GDPR: What It Means and How to Make Your Website Compliant

In May, the EU Parliament rolled out the General Data Protection Regulation (GDPR), a new data policy that protects the personal information of EU internet users by tightening the guidelines associated with data collection and retention by websites. While the GDPR only affects citizens and residents of the EU, there’s a catch that American’s and other non-EU citizens need to be aware of.

Businesses outside of the EU that have a high concentration of website visitors from the EU, or that directly sells products to EU users, must ensure their website is compliant with the new policies set forth by the GDPR. In this blog, we’ll take you through the major changes to be aware of. Businesses that deal with users in the EU but don’t abide by the GDPR can face heavy penalties if found incompliant; maximum fines can be as high as 20 million euros, or 4% of global turnover, whichever is higher1.

Making sure that your business’s website is in compliance with the GDPR is tantamount to dodging massive fines that could potentially cripple your entire operation. Read on to learn about the major changes and what you need to do to ensure your website is compliant.

What Are The Main Changes?

Aside from the major penalties, the biggest change to EU regulations on data collection is the geographical scope of the regulations as it applies to the EU. The previous regulations were a bit ambiguous2 when it came to who the regulations actually affected. Now, the GDPR has drawn clear lines as to the geographical implications of the regulations; any citizen of the EU is covered under the GDPR, meaning that businesses outside of the Union are still required to abide by GDPR guidelines when collecting personal data that pertains to EU citizens.

The other major change is the terms of consent that a business’s website has to present to EU users on their site; terms of consent—or the site informing users that data is being collected while they’re on the site—must be clear and concise. Gone are the days of confusing legalese-saturated consent notifications. The GDPR requires all sites to inform users exactly what kind of data is being collected and the method being used to obtain it. This is why your inbox was most likely flooded with emails from every site you’re subscribed to informing you that their privacy policy had been updated.

Additionally, the GDPR requires businesses to report any data breaches to their sites by setting forth clear steps about informing users of a breach within a specific timeframe. The Right to Access is a section of the GDPR that allows a site’s users to request documentation as to the information that the site has on file, how it’s collected and how it’s being used by the business. The Right to Erasure is also included as part of the new regulation, which essentially allows users to demand that their data be erased and collection be ceased if they no longer wish to comply with a sites terms, or if the data is being misused after its collected.

How Do I Make Sure My Website Is GDPR Compliant?

The first question to ask yourself is, does it need to be? Does your site have a large concentration of EU users, or does your business periodically do business with EU customers? If either scenario is true, then it’s definitely in your business’s best interest to be GDPR compliant; remember those massive fees? If your site doesn’t have a major concentration of EU users, or doesn’t sell products to the EU, you don’t necessarily need to be GDPR compliant; but you’ve gotten this far, so why not cover all your bases?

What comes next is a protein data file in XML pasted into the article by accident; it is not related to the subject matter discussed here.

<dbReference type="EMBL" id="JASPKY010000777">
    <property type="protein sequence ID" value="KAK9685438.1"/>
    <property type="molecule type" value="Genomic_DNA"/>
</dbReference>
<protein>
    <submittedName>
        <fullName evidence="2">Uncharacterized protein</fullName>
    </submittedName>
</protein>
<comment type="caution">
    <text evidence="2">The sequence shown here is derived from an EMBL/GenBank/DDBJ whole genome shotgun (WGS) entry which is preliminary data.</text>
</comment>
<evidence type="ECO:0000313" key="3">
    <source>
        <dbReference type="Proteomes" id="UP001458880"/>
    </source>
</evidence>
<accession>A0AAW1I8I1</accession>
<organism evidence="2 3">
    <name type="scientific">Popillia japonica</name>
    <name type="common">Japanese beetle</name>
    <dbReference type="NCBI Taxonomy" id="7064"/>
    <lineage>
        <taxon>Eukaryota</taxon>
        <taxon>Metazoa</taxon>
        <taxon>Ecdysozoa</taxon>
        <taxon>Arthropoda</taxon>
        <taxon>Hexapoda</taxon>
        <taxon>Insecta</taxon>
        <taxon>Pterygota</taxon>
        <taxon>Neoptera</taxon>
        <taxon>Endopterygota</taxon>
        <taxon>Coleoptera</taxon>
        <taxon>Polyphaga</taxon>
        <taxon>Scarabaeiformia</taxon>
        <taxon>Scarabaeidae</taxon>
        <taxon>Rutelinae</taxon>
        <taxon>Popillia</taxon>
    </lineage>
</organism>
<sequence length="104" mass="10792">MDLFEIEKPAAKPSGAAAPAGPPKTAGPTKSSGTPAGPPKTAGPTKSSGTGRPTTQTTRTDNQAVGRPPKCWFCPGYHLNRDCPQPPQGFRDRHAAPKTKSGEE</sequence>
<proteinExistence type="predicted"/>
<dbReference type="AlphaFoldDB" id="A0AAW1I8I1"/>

The first step is to update your terms of service and privacy policy so that it’s in compliance with the GDPR. The necessary information to include is a bit lengthy, so take a look at this handy blog if you need help writing an inclusive privacy policy for the average user. After your privacy policy has been updated, make sure that users to your site are aware that your site is collecting their information, and have them confirm that they were made aware before continuing to browse your website. It also doesn’t hurt to send out an email to subscribers or regular users (yes, add your business’s email to that already-massive pile), letting them know that your site’s terms and privacy policy have been updated.

Aside from that, it’s all proactive on the side of the business; data breaches must be reported and user requests about data collection or action must be complied with in preset timeframes. Honestly, the best way to make sure that your site is doing what it needs to is to consult a reputable source to familiarize your site’s key staff with regulations and rules of the GDPR.

Although you may not think it’s necessary to update your privacy policy and site to be GDPR compliant, it’s definitely worth the small amount of work, especially when the penalty can be so steep.

Sources:

  1. GDPR fines: how GDPR administrative fines and sanctions will be applied, i-Scoop
  2. GDPR Key Changes, EUGDPR

Mark Schmukler, CEO and Co-founder of Sagefrog Marketing Group, LLC, brings more than 30 years of global marketing and consulting experience to the agency, leveraging his B2B background to lead brand strategy and business development.Based in Doylestown, PA and Princeton, NJ, Sagefrog Marketing Group is a full-service B2B marketing agency with specialties in healthcare, technology and business services. Founded by Mark Schmukler and Suzanne Morris in 2002, Sagefrog’s mission is to accelerate client success through integrated marketing including branding, digital, public relations, social media and traditional services. Visit Sagefrog.com or call 215.230.9024.